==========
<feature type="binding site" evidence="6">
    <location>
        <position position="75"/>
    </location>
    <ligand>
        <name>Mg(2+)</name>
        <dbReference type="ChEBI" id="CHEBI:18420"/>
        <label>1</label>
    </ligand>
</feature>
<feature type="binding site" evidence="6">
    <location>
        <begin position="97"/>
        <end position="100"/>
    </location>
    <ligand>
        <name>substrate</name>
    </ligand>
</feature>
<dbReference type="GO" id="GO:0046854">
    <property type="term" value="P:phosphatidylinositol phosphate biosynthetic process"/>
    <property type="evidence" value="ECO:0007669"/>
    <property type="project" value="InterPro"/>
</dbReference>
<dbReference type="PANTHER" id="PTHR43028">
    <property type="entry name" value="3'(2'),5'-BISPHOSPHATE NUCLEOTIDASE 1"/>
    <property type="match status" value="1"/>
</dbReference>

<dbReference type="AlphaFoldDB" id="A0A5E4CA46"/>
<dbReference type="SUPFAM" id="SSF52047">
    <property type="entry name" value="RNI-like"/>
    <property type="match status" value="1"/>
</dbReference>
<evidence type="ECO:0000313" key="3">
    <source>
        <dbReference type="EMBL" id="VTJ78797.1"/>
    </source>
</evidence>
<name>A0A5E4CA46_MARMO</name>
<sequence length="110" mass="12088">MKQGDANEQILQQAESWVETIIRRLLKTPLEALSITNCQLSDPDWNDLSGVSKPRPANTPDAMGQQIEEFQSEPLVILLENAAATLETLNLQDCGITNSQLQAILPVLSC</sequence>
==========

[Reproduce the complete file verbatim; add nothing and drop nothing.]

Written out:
<feature type="binding site" evidence="6">
    <location>
        <position position="75"/>
    </location>
    <ligand>
        <name>Mg(2+)</name>
        <dbReference type="ChEBI" id="CHEBI:18420"/>
        <label>1</label>
    </ligand>
</feature>
<feature type="binding site" evidence="6">
    <location>
        <begin position="97"/>
        <end position="100"/>
    </location>
    <ligand>
        <name>substrate</name>
    </ligand>
</feature>
<dbReference type="GO" id="GO:0046854">
    <property type="term" value="P:phosphatidylinositol phosphate biosynthetic process"/>
    <property type="evidence" value="ECO:0007669"/>
    <property type="project" value="InterPro"/>
</dbReference>
<dbReference type="PANTHER" id="PTHR43028">
    <property type="entry name" value="3'(2'),5'-BISPHOSPHATE NUCLEOTIDASE 1"/>
    <property type="match status" value="1"/>
</dbReference>

<dbReference type="AlphaFoldDB" id="A0A5E4CA46"/>
<dbReference type="SUPFAM" id="SSF52047">
    <property type="entry name" value="RNI-like"/>
    <property type="match status" value="1"/>
</dbReference>
<evidence type="ECO:0000313" key="3">
    <source>
        <dbReference type="EMBL" id="VTJ78797.1"/>
    </source>
</evidence>
<name>A0A5E4CA46_MARMO</name>
<sequence length="110" mass="12088">MKQGDANEQILQQAESWVETIIRRLLKTPLEALSITNCQLSDPDWNDLSGVSKPRPANTPDAMGQQIEEFQSEPLVILLENAAATLETLNLQDCGITNSQLQAILPVLSC</sequence>